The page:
The Secretary-Designate—A Scenario
The phone rings, and a senior leader in U.S. domestic or health policy, relaxing at home on the Saturday evening after Thanksgiving, answers. The President-elect is calling to ask this widely respected individual to serve as the twenty-first secretary of the U.S. Department of Health and Human Services. The request elicits an enthusiastic, “I will be honored to serve.”
Even though this call was not a surprise, the new secretary-designate feels a mix of excitement and trepidation. The excitement comes from having the opportunity to bring direction and transformative ideas to the $2 trillion health sector. The trepidation lies in the challenge of bringing order to a department with a $737 billion budget and 300 programs.
Soon the briefing process is under way. The appointee must simultaneously prepare to lead the department and for confirmation hearings:
The appointee listens carefully to current agency heads and many others, learning innumerable details about the current organization and leadership of the 65,000-person department.
Courtesy visits to Capitol Hill are arranged, and it feels as if the political aspects of the job are building to hurricane force. The appointee hears from many interest groups voicing suggestions about changing programs and operations and warnings against creating new levels of bureaucracy and splitting up or combining agencies.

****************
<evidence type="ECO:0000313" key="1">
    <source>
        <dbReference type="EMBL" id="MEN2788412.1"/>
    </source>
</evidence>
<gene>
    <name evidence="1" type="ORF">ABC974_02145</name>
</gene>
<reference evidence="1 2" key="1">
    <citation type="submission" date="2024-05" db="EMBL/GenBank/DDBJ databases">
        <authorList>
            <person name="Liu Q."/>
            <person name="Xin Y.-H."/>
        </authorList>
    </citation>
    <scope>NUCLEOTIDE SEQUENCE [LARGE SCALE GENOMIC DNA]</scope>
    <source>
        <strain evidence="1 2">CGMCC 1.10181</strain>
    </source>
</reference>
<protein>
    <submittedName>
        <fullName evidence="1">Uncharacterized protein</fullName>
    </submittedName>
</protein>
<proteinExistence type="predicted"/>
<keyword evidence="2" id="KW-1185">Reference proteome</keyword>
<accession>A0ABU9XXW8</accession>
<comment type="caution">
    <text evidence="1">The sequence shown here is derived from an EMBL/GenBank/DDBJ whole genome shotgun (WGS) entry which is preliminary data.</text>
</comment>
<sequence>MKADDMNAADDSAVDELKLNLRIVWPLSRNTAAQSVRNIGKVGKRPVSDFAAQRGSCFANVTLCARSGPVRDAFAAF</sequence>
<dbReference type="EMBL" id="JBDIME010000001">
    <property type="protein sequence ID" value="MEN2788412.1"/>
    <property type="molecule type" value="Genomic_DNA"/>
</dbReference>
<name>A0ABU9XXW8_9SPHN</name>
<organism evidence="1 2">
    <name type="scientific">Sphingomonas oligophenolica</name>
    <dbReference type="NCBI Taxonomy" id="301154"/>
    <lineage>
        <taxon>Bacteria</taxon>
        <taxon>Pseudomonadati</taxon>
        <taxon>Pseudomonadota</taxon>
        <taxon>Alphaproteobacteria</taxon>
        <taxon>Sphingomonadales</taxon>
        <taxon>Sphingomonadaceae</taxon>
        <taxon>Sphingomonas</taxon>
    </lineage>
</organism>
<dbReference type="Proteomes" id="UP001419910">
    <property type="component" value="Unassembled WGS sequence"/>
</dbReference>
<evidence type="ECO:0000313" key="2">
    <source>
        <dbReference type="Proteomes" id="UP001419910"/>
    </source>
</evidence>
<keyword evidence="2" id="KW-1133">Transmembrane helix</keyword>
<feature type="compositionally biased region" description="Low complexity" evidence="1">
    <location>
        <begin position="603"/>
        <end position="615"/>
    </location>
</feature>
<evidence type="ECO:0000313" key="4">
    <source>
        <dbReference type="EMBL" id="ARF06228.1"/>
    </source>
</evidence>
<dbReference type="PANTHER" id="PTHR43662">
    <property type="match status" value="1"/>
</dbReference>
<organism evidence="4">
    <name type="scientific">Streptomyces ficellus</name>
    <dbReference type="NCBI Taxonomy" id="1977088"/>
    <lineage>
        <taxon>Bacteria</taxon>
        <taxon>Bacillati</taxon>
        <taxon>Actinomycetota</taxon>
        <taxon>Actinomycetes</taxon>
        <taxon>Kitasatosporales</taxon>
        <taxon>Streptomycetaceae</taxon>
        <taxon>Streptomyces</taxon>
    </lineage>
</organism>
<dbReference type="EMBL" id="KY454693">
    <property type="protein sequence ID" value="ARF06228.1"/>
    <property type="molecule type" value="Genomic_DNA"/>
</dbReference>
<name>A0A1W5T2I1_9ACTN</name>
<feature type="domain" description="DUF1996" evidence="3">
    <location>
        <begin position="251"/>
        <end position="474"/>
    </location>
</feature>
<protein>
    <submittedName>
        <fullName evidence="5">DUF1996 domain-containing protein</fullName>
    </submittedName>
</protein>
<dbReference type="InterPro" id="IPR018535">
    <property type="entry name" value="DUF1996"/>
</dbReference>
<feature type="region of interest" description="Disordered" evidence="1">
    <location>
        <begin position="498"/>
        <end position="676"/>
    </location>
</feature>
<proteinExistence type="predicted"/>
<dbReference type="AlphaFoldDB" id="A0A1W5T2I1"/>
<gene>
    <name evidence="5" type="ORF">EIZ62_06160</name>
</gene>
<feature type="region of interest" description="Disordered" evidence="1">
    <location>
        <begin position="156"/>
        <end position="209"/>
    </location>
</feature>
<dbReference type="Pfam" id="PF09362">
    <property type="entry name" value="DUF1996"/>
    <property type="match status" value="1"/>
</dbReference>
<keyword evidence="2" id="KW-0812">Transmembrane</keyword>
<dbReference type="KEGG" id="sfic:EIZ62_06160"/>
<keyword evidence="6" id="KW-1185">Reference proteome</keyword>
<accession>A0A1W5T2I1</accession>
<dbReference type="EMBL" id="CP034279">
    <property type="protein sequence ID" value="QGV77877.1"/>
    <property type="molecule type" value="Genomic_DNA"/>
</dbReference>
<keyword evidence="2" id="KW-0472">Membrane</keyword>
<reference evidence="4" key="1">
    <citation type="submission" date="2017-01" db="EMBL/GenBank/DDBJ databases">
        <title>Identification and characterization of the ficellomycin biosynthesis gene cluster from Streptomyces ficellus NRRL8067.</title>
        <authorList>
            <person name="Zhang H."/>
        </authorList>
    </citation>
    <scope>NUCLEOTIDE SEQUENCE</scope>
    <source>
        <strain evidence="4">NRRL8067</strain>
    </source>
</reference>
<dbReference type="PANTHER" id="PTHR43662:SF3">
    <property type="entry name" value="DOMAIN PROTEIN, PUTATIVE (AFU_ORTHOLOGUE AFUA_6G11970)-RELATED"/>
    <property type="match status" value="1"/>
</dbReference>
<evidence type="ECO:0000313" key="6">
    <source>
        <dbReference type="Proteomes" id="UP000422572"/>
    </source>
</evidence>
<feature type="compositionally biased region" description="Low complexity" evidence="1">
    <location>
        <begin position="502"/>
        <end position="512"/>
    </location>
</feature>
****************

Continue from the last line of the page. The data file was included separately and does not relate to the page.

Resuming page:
Mounds of reports, memoranda, budgets, organizational charts, and academic papers shape the topography of the secretary-designate’s temporary Washington office.
The appointee focuses on developing the department’s budget for the next fiscal year—the largest budget of any agency in the history of the United States or, for that matter, any other country.
The appointee interviews candidates for the team that will run the department. Some current executives want to stay—not always the most effective ones; interest groups recommend various candidates; congressional committee chairs propose their top aides; and the President-elect’s transition team and others put forward individuals, some with little familiarity with the substance of health policy or the health sciences.
By January 19, the next secretary has barely had time to think. But that day, the Senate recognizes the appointee’s round-the-clock preparations with a vote in favor of confirmation—a signal of confidence in the nominee’s ability to make a positive difference.
The next day, as the new chief architect of U.S. health policy, the appointee attends the inaugural ceremony, and somberly takes the oath of office in the presence of immediate family. Then the real work begins.